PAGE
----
Though Showtime, which was the pay-per-view operator for the event, and Mayweather Promotions LLC, which was the primary promoter, have yet to confirm White’s statement, the UFC’s head honcho told the Wall Street Journal that, as the numbers come in, Mayweather vs. McGregor is at the pinnacle across the globe.
“Oh, we broke the record. The thing ended up doing 6.7 million pay-per-view buys globally,” White proclaimed. “How about this: we broke the record in Australia; we broke the record in the U.K., at four in the morning, four in the morning, we broke the pay-per-view record; broke the record in Spain, Canada, and the United States.”
If those numbers hold up, and even if they’re anywhere in the ballpark, Mayweather vs. McGregor has to be scored as a tremendous success. And not only did it break records, it did so in the face of a digital environment that fosters pirating, a war the UFC has long battled.
“We broke that record too. Most pirated fight of all time. That’s another record we broke,” White laughed.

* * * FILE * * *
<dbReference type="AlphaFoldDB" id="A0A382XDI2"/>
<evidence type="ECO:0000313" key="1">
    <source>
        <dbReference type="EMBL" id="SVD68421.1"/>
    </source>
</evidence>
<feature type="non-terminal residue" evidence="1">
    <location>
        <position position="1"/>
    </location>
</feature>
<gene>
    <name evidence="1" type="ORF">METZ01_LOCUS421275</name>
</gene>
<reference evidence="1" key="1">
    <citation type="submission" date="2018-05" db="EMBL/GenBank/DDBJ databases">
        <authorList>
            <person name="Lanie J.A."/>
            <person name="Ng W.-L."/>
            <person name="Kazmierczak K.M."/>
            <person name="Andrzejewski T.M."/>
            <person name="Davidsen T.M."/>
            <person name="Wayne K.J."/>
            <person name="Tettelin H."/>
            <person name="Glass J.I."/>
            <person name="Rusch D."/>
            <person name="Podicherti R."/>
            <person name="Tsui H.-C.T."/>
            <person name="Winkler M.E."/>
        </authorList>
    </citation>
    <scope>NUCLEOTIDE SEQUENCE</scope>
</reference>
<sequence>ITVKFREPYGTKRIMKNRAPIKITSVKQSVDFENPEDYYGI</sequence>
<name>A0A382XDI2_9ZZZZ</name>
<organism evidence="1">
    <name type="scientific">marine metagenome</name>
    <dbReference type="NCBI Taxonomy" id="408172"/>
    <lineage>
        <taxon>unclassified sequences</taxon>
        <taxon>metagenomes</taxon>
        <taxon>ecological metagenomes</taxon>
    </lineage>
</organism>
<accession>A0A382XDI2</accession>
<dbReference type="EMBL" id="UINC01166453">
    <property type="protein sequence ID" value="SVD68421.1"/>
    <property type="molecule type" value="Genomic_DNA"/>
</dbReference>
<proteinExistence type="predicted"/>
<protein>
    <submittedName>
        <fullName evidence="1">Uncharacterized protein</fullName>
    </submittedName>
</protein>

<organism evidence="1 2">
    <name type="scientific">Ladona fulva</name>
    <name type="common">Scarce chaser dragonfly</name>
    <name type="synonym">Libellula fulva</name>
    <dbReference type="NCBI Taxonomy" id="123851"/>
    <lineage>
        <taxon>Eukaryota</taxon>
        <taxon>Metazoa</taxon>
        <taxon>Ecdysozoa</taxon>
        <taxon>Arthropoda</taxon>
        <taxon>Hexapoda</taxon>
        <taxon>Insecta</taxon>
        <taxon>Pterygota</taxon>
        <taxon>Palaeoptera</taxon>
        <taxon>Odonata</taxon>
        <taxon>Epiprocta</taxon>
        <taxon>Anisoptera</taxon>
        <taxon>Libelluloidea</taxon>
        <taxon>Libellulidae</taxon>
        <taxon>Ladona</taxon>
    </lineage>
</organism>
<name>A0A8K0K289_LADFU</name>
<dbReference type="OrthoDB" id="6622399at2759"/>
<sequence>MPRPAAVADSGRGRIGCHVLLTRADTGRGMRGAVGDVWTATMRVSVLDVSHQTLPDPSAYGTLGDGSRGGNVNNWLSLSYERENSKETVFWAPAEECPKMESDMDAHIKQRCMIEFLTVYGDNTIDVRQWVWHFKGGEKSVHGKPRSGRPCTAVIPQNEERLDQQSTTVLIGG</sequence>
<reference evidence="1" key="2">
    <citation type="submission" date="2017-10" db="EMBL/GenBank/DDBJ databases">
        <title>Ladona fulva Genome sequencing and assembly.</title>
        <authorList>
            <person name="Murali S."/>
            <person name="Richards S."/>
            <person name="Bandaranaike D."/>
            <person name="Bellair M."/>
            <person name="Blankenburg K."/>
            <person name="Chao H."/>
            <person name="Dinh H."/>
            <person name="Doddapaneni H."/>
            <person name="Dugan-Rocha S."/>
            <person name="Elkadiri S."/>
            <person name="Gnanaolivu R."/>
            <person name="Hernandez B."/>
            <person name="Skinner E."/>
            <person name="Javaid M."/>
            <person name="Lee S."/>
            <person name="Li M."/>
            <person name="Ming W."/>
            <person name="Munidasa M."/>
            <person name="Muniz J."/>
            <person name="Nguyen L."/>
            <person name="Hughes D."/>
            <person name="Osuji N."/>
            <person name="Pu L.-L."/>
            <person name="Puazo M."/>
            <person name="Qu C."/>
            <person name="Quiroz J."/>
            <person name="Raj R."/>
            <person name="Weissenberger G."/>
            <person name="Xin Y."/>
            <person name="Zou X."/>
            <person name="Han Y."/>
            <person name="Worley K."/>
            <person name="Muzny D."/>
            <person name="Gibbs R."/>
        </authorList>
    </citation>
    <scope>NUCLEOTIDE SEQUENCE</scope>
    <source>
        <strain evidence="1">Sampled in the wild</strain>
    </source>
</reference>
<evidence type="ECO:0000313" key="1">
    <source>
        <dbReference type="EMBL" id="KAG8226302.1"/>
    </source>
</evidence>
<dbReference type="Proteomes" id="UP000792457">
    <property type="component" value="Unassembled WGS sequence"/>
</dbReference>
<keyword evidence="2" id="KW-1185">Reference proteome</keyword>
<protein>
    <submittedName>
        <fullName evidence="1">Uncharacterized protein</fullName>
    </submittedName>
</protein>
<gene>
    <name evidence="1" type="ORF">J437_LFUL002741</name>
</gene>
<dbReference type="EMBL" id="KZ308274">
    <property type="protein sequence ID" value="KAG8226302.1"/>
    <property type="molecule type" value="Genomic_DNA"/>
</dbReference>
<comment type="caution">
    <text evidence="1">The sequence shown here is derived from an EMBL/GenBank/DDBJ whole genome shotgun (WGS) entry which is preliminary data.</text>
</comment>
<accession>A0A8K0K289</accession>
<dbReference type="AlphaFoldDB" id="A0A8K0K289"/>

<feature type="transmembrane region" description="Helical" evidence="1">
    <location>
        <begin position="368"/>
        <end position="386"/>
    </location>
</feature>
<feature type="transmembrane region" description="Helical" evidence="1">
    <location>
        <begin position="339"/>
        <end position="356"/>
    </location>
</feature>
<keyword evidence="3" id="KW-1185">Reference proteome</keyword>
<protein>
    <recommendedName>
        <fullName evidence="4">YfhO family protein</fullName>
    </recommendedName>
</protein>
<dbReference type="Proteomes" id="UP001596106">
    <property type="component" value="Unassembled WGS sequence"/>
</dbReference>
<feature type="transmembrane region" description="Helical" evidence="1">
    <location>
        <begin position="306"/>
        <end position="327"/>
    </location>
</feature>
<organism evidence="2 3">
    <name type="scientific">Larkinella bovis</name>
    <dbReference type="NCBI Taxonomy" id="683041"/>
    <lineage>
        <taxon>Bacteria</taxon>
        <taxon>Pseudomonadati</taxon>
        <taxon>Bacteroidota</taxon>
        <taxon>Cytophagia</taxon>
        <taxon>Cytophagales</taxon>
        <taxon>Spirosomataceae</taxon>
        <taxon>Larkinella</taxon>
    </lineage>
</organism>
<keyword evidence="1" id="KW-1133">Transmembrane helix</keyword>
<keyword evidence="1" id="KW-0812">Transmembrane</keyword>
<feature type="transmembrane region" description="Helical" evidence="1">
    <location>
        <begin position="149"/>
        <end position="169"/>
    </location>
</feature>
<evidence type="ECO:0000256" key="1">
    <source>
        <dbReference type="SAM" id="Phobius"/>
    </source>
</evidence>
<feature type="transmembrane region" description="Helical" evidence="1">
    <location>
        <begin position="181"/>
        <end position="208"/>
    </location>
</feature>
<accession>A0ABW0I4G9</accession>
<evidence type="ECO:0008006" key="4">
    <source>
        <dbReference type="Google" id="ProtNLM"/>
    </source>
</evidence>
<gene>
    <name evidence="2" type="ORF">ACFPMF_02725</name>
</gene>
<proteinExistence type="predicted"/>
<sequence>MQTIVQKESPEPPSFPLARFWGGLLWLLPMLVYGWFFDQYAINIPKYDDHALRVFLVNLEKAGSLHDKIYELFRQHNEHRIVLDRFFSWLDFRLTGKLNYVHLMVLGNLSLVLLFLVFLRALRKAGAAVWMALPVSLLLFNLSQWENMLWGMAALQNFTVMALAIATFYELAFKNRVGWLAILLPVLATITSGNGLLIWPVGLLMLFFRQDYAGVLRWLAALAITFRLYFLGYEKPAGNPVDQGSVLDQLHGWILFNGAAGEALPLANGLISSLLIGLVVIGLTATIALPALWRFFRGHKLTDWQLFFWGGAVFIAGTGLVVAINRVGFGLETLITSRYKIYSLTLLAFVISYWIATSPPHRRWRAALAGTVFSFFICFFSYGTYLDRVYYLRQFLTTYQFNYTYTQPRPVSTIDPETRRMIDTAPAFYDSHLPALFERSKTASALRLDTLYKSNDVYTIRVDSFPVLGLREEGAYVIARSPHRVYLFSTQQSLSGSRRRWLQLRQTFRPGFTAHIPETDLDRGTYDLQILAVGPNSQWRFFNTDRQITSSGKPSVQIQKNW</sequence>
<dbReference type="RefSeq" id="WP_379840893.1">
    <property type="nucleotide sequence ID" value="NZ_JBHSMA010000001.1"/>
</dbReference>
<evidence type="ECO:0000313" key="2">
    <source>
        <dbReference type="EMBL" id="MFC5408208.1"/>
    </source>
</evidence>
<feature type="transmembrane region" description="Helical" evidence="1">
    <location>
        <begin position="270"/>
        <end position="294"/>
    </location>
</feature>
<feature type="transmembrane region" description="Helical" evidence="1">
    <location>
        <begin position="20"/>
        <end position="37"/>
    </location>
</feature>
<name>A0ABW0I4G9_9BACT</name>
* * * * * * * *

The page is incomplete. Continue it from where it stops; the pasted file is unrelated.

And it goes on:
“We (the UFC) police it. There’s a lot of different things we do. We catch people. Every fight that we do, we battle piracy.”
Aside from breaking pay-per-view records, White said that the fight was also the most bet on sporting event ever in Las Vegas.
“It was the highest betting fight ever in the history of Las Vegas… highest betting sporting event. Bigger than the Super Bowl.”
The event is expected to be a one-off spectacle. Mayweather returned to retirement following the fight and McGregor is expected to return to the Octagon, at least in the near term. But by all counts, it was worth it, at least financially, for all parties involved.